Battle against corruption failing across Africa, survey finds

A survey released Wednesday of Africans in 34 countries finds that nearly one-third had been forced to pay bribes over the previous year. Sierra Leoneans, pictured here waiting to vote in Freetown in November 2012, were among the most critical of their leaders' failure to bring about clean governance.
(Rebecca Blackwell / Associated Press)
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A survey of 51,000 Africans in 34 countries found that nearly 1 in 3 had paid a bribe within the previous year to obtain a government document, get medical care or settle a problem with police, the Afrobarometer polling group reported Wednesday.

Results of the 20-month study made clear that despite many African governments proclaiming the fight against corruption to be a top priority, a majority of those questioned said their leaders were doing a bad job of it.

Police came in for the lowest ratings by the citizens they are supposed to protect, with 43% of respondents across the continent saying that most or all of their their law enforcement officers were corrupt. In Nigeria, distrust of police was cited by 78% of those surveyed, and the distrust in Kenya and Sierra Leone, at 69% for each, was the second-most pronounced among the respondents.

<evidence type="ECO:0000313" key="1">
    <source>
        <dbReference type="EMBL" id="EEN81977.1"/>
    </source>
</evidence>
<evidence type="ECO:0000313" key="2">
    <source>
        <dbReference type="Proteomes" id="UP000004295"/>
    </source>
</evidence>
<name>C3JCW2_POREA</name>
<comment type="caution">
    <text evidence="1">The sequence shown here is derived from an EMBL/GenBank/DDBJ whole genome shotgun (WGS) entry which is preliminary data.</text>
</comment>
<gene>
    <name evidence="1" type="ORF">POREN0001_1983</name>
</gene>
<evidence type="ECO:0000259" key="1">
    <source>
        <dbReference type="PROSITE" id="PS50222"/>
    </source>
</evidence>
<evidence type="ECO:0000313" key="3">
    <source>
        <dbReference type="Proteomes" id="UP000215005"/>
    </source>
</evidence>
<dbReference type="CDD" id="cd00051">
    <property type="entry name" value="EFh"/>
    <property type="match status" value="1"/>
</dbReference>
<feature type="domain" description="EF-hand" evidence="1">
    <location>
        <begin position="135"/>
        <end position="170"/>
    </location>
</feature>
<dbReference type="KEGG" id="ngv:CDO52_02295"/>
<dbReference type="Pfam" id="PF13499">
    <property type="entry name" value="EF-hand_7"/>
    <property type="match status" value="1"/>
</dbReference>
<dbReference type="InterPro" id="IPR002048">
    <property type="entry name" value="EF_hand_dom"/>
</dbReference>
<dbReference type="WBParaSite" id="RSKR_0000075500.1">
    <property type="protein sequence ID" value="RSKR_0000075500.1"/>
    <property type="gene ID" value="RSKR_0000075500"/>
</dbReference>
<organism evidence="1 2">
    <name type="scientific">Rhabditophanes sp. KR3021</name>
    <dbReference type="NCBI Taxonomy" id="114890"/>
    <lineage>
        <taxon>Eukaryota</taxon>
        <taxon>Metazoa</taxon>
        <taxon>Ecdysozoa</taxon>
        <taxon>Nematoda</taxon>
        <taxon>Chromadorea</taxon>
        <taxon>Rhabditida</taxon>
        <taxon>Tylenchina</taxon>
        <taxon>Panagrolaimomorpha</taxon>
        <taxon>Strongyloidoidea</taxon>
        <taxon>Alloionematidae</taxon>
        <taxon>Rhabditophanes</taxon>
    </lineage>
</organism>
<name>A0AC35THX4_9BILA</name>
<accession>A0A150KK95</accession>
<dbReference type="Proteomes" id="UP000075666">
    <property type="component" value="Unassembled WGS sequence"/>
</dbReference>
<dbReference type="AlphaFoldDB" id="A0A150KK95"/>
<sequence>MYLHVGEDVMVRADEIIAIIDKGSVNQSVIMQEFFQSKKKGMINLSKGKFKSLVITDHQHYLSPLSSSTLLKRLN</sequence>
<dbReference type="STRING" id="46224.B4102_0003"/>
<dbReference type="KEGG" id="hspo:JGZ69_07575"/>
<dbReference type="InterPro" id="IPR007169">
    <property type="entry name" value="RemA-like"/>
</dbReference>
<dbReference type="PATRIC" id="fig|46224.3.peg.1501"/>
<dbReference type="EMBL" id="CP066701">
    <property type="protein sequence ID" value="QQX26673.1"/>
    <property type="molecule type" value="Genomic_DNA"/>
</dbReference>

Sierra Leoneans also reported the highest rate of bribe-paying, with 63% telling Afrobarometer interviewers that at least once in the previous year they had to pay government officials to obtain a permit, license or customs document.

And the poorer the country, the more vulnerable are its citizens to authorities with their hands out, the survey found. Of those who reported having gone without food at times in the year prior to being questioned, 18% said they had had to find money to pay off an official obliged to provide them with a document or service. Among those who said they hadn’t gone hungry, 12% said they had paid a bribe at least once the previous year.

Governments have pledged to root out corruption, but their perceived failure to do so poses daunting risks for countries emerging from poverty or colonial rule because it contributes to dissatisfaction with democracy, say the authors of “Governments Falter in Fight to Curb Corruption: The People Give Most a Failing Grade.”

While there were some improvements noted -- in Botswana and Malawi, for example -- the overall trend in Africans’ views of their leaders was negative, the study found, with 54% of respondents rating their governments as corrupt, up 8 percentage points from the 46% recorded a decade ago.

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Twitter: @cjwilliamslat